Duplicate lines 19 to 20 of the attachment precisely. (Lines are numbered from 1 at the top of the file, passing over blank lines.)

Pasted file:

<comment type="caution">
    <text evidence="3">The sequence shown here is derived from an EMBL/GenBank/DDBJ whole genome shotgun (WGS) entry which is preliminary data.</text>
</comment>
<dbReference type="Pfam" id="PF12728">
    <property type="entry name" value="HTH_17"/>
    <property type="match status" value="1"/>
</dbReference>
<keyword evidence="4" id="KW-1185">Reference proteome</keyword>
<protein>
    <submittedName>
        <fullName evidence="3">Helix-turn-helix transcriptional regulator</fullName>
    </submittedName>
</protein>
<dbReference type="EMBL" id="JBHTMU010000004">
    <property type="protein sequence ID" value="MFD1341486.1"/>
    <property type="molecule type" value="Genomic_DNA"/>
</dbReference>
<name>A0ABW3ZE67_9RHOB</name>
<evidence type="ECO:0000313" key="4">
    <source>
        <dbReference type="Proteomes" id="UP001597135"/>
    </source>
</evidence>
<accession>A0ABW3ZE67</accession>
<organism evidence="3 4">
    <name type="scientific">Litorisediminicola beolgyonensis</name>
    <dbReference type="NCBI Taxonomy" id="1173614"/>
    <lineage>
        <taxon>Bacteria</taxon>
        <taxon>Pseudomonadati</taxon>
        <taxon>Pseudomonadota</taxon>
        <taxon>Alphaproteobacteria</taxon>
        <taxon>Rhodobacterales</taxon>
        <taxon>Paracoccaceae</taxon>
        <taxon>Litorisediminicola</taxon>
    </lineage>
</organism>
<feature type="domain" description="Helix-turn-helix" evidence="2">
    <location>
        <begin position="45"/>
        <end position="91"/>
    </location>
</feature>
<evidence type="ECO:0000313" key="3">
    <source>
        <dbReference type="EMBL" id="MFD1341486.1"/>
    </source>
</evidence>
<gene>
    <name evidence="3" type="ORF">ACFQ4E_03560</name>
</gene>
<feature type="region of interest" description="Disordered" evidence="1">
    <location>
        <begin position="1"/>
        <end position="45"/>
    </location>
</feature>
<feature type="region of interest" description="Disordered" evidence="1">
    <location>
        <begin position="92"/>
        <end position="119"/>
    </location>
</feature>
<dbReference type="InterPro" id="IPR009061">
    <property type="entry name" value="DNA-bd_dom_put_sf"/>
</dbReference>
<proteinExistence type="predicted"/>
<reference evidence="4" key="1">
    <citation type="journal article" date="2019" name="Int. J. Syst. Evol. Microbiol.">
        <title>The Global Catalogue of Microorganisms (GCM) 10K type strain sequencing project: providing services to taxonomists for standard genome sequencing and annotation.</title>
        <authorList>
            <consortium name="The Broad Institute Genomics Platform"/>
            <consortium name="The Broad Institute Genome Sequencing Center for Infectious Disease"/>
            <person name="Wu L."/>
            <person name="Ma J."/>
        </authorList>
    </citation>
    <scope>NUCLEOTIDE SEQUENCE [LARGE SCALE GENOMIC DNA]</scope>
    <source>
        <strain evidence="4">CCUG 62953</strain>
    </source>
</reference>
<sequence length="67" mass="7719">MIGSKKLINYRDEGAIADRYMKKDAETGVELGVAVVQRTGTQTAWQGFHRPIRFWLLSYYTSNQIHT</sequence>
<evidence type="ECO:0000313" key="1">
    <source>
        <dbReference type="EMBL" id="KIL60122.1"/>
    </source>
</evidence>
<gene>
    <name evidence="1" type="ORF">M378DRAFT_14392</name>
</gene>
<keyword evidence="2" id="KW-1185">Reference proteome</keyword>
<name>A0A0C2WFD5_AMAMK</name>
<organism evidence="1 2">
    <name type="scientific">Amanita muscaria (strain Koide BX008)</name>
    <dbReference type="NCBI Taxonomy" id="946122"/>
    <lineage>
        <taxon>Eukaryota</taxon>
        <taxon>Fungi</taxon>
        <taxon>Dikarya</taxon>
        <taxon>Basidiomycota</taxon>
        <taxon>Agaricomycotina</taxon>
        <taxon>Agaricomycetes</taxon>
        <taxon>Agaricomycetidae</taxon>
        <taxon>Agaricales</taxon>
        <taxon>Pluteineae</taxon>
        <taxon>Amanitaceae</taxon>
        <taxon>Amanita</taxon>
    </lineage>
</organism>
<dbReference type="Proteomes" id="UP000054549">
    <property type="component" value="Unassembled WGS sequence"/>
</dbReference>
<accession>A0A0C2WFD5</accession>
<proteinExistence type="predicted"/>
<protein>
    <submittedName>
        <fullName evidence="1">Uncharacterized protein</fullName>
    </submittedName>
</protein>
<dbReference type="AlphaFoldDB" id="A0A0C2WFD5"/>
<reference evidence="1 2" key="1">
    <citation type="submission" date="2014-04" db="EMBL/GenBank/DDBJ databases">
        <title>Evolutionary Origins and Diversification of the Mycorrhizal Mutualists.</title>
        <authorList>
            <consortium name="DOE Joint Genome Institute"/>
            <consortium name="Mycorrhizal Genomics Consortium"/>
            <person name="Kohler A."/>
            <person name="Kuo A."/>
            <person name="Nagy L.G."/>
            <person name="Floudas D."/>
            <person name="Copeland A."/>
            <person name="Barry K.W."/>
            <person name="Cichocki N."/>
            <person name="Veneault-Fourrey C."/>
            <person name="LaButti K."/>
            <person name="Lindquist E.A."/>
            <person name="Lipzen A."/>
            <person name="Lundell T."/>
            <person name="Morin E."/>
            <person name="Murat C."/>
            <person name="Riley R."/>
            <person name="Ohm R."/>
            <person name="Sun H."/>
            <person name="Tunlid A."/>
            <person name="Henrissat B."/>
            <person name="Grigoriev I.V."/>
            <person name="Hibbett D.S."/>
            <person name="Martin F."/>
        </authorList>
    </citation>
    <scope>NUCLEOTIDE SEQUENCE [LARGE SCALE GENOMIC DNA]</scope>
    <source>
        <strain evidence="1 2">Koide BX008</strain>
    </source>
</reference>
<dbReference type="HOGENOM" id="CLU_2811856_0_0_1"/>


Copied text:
<evidence type="ECO:0000313" key="4">
    <source>